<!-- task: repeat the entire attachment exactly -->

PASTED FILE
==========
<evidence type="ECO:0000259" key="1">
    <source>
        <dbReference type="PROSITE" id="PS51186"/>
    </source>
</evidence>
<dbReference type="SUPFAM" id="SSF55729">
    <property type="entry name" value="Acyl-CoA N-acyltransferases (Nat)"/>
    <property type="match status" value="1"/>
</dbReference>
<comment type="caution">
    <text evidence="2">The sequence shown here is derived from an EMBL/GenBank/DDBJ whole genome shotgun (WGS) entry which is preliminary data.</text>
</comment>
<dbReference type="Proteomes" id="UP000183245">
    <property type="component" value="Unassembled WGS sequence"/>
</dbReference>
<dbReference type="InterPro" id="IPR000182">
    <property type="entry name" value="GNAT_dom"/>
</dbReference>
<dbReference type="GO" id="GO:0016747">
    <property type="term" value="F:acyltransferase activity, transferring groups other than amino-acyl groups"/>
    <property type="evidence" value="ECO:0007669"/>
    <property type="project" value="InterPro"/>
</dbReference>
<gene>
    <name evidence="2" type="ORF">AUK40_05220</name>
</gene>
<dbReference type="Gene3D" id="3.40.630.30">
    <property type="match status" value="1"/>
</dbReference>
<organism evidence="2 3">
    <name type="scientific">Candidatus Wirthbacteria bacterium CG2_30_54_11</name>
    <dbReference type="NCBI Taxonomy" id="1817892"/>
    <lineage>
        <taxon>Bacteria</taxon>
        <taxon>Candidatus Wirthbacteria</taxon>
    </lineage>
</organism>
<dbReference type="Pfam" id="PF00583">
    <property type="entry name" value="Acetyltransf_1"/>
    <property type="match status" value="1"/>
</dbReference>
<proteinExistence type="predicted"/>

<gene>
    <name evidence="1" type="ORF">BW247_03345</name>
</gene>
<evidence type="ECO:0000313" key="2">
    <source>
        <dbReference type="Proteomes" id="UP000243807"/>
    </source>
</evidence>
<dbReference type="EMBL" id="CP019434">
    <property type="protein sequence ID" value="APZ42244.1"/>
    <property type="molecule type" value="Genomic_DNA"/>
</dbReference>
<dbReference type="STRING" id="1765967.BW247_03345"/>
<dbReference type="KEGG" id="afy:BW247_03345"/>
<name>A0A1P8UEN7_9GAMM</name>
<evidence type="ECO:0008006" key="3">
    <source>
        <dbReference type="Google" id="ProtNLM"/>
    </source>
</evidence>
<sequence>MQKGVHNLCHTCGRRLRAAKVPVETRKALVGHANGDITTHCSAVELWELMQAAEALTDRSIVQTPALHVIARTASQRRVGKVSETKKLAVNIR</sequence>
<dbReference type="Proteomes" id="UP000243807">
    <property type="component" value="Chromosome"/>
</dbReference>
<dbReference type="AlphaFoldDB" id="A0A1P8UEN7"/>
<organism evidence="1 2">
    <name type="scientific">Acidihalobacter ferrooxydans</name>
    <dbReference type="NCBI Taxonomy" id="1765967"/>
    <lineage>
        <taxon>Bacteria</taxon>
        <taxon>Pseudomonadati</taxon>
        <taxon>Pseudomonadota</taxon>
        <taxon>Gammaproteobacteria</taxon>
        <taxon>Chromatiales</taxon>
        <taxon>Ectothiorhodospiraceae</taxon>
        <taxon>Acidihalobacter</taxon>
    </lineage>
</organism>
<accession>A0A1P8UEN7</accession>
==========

<evidence type="ECO:0000259" key="1">
    <source>
        <dbReference type="PROSITE" id="PS51186"/>
    </source>
</evidence>
<dbReference type="SUPFAM" id="SSF55729">
    <property type="entry name" value="Acyl-CoA N-acyltransferases (Nat)"/>
    <property type="match status" value="1"/>
</dbReference>
<comment type="caution">
    <text evidence="2">The sequence shown here is derived from an EMBL/GenBank/DDBJ whole genome shotgun (WGS) entry which is preliminary data.</text>
</comment>
<dbReference type="Proteomes" id="UP000183245">
    <property type="component" value="Unassembled WGS sequence"/>
</dbReference>
<dbReference type="InterPro" id="IPR000182">
    <property type="entry name" value="GNAT_dom"/>
</dbReference>
<dbReference type="GO" id="GO:0016747">
    <property type="term" value="F:acyltransferase activity, transferring groups other than amino-acyl groups"/>
    <property type="evidence" value="ECO:0007669"/>
    <property type="project" value="InterPro"/>
</dbReference>
<gene>
    <name evidence="2" type="ORF">AUK40_05220</name>
</gene>
<dbReference type="Gene3D" id="3.40.630.30">
    <property type="match status" value="1"/>
</dbReference>
<organism evidence="2 3">
    <name type="scientific">Candidatus Wirthbacteria bacterium CG2_30_54_11</name>
    <dbReference type="NCBI Taxonomy" id="1817892"/>
    <lineage>
        <taxon>Bacteria</taxon>
        <taxon>Candidatus Wirthbacteria</taxon>
    </lineage>
</organism>
<dbReference type="Pfam" id="PF00583">
    <property type="entry name" value="Acetyltransf_1"/>
    <property type="match status" value="1"/>
</dbReference>
<proteinExistence type="predicted"/>

<gene>
    <name evidence="1" type="ORF">BW247_03345</name>
</gene>
<evidence type="ECO:0000313" key="2">
    <source>
        <dbReference type="Proteomes" id="UP000243807"/>
    </source>
</evidence>
<dbReference type="EMBL" id="CP019434">
    <property type="protein sequence ID" value="APZ42244.1"/>
    <property type="molecule type" value="Genomic_DNA"/>
</dbReference>
<dbReference type="STRING" id="1765967.BW247_03345"/>
<dbReference type="KEGG" id="afy:BW247_03345"/>
<name>A0A1P8UEN7_9GAMM</name>
<evidence type="ECO:0008006" key="3">
    <source>
        <dbReference type="Google" id="ProtNLM"/>
    </source>
</evidence>
<sequence>MQKGVHNLCHTCGRRLRAAKVPVETRKALVGHANGDITTHCSAVELWELMQAAEALTDRSIVQTPALHVIARTASQRRVGKVSETKKLAVNIR</sequence>
<dbReference type="Proteomes" id="UP000243807">
    <property type="component" value="Chromosome"/>
</dbReference>
<dbReference type="AlphaFoldDB" id="A0A1P8UEN7"/>
<organism evidence="1 2">
    <name type="scientific">Acidihalobacter ferrooxydans</name>
    <dbReference type="NCBI Taxonomy" id="1765967"/>
    <lineage>
        <taxon>Bacteria</taxon>
        <taxon>Pseudomonadati</taxon>
        <taxon>Pseudomonadota</taxon>
        <taxon>Gammaproteobacteria</taxon>
        <taxon>Chromatiales</taxon>
        <taxon>Ectothiorhodospiraceae</taxon>
        <taxon>Acidihalobacter</taxon>
    </lineage>
</organism>
<accession>A0A1P8UEN7</accession>